If you want to utilize your car's heating system, make sure it's working correctly. Only run the engine for brief periods. You can also invest in a carbon monoxide detector that monitors gas levels and alerts you if they go too high.
Eat and Hydrate
Keeping yourself hydrated and fed will help you stay warm. You want to stick with non-perishables whether you're preparing for a camping vacation or storing food for an emergency. Spicy foods are great at building body heat.
Drinking hot liquids in the winter helps prevent dehydration and helps to warm up the body against the cold. The most crucial thing is to prepare ahead of time by drinking a cup of hot beverage (avoid caffeinated drinks) and remembering to bring some with you on the trip.
Keeping the beverage warm is best accomplished by using a travel mug. For extended automobile travels, all you need is an inexpensive, leak-proof thermal cup.
Get a Small Aftermarket Car Heater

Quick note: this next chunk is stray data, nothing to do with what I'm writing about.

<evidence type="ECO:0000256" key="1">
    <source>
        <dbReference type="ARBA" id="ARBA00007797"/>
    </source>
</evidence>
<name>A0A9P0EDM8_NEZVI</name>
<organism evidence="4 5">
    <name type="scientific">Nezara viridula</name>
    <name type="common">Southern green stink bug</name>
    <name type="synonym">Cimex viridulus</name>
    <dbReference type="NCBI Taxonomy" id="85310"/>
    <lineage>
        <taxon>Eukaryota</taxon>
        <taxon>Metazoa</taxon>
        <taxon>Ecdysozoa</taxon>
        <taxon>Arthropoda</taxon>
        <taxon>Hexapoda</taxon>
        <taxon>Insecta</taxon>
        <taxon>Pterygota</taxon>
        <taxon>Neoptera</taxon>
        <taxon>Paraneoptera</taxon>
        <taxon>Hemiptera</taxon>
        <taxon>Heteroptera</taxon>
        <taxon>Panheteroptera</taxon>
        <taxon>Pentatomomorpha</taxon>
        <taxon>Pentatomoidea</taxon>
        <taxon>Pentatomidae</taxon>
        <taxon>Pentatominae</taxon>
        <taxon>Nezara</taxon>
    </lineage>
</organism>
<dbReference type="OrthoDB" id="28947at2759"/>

If your car heater fails, an excellent way to supply heat is by using a small car heater. Small car heaters function by distributing heat throughout the cabin of your vehicle. It's also fantastic for defrosting windows. Good car heaters are generally inexpensive, and the cost is justified by the comfort they will bring in the future.
Huddle with Your Traveling Companion or a Pet (If You Have One)
Avoiding hypothermia by sharing body heat is a proven and proper strategy for staying warm. Huddle close together in the car if you have a travel buddy. Wrap yourself up in blankets if you have them to distribute as much heat as possible.
If you're going camping, sleep close together with people so that you can share your body heat at night.
Things to Keep in Your Car That Can Help in Case of an Emergency ( and for Camping in the Cold)
All of these items are incredibly useful to have in your car at all times of the year to be prepared for any circumstance that may come. These essentials are:
- Cotton/wool blankets - They offer insulation and provide comfort that car seats cannot.